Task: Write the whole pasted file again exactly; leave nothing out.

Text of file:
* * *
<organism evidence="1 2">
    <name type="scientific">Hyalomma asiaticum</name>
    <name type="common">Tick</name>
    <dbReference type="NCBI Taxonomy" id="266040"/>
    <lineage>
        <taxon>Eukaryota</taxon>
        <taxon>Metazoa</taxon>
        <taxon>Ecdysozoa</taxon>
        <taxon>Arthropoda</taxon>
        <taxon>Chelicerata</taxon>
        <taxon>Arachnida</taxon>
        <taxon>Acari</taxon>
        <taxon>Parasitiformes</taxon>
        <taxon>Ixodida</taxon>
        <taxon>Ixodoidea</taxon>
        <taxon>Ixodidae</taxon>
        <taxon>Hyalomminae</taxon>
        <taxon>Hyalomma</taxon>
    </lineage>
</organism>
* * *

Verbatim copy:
<organism evidence="1 2">
    <name type="scientific">Hyalomma asiaticum</name>
    <name type="common">Tick</name>
    <dbReference type="NCBI Taxonomy" id="266040"/>
    <lineage>
        <taxon>Eukaryota</taxon>
        <taxon>Metazoa</taxon>
        <taxon>Ecdysozoa</taxon>
        <taxon>Arthropoda</taxon>
        <taxon>Chelicerata</taxon>
        <taxon>Arachnida</taxon>
        <taxon>Acari</taxon>
        <taxon>Parasitiformes</taxon>
        <taxon>Ixodida</taxon>
        <taxon>Ixodoidea</taxon>
        <taxon>Ixodidae</taxon>
        <taxon>Hyalomminae</taxon>
        <taxon>Hyalomma</taxon>
    </lineage>
</organism>